The occupational therapy profession is wholly responsible for perpetuating a message about sensory processing assessment and interventions that in my opinion is irresponsible and unethical. An example is noted in the just published article "A Review of Pediatric Assessment Tools for Sensory Integration" that was published in the American Occupational Therapy Association's SIS Quarterly Practice Connections.
The purpose of the article was to "provide clinicians with a current, comprehensive list of robust pediatric assessment tools specific to sensory integration." A case example was included in the article.
Of the nine assessment tools listed in the article, four are either 'in development' or 'used in research/not clinical settings.' That takes us down to five.
Of the remaining five, two are parent report instruments that are subjective and not an actual measure of child performance. That takes us down to three.
Of the remaining three, one is not a measure of sensory processing at all, and in fact is described by the publisher as a test of functional motor skills. That takes us down to two.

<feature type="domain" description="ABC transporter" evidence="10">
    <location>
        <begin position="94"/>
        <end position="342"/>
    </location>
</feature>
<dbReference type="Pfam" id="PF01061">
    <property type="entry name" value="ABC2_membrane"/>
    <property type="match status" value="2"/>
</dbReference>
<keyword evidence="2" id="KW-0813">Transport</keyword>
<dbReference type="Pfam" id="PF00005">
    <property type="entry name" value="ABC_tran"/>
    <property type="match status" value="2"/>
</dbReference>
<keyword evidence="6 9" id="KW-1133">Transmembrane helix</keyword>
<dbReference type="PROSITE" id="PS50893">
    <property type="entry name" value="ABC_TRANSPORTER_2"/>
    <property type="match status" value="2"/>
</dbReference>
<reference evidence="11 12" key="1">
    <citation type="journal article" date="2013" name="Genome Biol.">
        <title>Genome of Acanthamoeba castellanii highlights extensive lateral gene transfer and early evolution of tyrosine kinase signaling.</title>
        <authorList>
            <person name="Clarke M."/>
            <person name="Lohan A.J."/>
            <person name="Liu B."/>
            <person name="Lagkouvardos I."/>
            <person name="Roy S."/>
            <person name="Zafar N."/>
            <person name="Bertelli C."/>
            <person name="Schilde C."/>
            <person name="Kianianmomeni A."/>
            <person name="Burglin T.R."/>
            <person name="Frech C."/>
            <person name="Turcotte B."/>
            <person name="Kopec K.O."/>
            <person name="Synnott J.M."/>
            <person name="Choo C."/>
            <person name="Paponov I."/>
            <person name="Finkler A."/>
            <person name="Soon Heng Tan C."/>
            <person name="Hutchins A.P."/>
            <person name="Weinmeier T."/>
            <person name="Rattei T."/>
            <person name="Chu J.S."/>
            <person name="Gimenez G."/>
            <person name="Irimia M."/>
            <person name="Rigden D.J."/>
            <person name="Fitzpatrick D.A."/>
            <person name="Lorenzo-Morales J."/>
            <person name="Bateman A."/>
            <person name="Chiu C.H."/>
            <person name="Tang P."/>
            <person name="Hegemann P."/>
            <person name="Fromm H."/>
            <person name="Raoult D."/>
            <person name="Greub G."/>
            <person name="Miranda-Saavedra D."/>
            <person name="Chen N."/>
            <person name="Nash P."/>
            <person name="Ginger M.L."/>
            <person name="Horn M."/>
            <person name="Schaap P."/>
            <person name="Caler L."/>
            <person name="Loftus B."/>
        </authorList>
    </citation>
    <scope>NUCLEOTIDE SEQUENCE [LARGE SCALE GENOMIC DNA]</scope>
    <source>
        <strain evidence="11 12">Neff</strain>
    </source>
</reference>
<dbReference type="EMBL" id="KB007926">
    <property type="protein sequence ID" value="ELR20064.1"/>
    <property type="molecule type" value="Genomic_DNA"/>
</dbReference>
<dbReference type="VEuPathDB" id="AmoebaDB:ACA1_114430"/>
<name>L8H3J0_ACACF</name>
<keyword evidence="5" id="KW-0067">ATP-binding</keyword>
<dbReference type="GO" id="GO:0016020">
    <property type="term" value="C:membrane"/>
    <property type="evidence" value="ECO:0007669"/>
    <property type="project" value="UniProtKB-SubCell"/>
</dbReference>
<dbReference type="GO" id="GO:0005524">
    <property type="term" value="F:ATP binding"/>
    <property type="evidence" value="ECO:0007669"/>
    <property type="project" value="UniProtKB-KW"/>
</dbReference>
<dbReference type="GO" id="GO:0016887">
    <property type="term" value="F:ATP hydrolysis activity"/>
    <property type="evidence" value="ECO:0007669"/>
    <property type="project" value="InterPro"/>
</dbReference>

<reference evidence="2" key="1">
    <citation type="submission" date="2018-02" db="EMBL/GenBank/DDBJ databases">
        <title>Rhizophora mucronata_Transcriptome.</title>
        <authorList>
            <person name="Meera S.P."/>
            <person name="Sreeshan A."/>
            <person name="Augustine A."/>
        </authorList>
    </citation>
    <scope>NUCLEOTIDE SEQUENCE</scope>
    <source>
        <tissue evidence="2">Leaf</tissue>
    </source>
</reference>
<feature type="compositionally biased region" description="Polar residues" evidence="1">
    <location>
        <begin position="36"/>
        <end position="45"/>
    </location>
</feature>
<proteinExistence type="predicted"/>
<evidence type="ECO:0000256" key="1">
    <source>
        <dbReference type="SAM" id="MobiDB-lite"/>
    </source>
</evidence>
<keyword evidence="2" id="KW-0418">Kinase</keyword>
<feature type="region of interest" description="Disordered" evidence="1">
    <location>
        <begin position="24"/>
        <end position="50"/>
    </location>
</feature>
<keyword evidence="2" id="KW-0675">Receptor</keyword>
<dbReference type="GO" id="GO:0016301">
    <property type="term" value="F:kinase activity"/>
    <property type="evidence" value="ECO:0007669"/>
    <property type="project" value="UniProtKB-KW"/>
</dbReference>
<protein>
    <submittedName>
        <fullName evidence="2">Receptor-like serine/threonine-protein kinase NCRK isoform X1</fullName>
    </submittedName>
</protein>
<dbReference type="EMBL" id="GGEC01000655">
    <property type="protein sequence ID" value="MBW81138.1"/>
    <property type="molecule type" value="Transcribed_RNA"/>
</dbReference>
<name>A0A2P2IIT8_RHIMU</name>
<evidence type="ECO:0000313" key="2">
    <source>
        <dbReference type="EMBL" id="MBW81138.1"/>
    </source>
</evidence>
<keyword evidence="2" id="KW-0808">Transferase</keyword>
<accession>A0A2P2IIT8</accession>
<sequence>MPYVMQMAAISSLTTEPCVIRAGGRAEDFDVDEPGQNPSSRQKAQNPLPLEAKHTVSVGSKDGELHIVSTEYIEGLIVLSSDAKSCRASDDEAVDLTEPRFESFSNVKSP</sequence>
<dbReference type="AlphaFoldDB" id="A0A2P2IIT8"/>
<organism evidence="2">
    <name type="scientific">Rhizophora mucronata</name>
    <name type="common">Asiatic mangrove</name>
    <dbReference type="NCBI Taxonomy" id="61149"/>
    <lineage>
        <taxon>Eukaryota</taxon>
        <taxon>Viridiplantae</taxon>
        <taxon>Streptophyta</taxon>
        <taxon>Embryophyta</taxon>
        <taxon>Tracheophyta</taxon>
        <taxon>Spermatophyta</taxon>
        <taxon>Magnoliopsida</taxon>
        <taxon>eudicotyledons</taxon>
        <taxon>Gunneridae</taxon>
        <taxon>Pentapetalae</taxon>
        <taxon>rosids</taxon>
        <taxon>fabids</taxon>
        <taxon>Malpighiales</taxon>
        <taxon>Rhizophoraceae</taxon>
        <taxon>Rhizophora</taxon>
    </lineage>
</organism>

Of the remaining two, one is a criterion measure based on a convenience sample of only 130 children in a single geographic region. The other was normed on 85 children in 2005.
The biggest offense in this article is that the case study discusses the use of one parent report instrument, a questionnaire not listed in the article, and also the Sensory Integration and Praxis Tests, which was also not listed as a recommended assessment. Maybe it was not listed because it was published over 25 years ago and has outdated norms which are no longer appropriate for clinical use. It is confusing that it would be used as an exemplar of sensory processing assessment in the case study.
Nine years ago I blogged about how the SIPT was outdated. In that post I commented that I had hope that the partnership between USC and WPS would lead to new norms and a more robust certification process. Now that those two organizations have severed ties it seems that won't happen. I figure that a school like USC can't really associate itself with a product that is so outdated, but the reasons given for the split were kind of vague.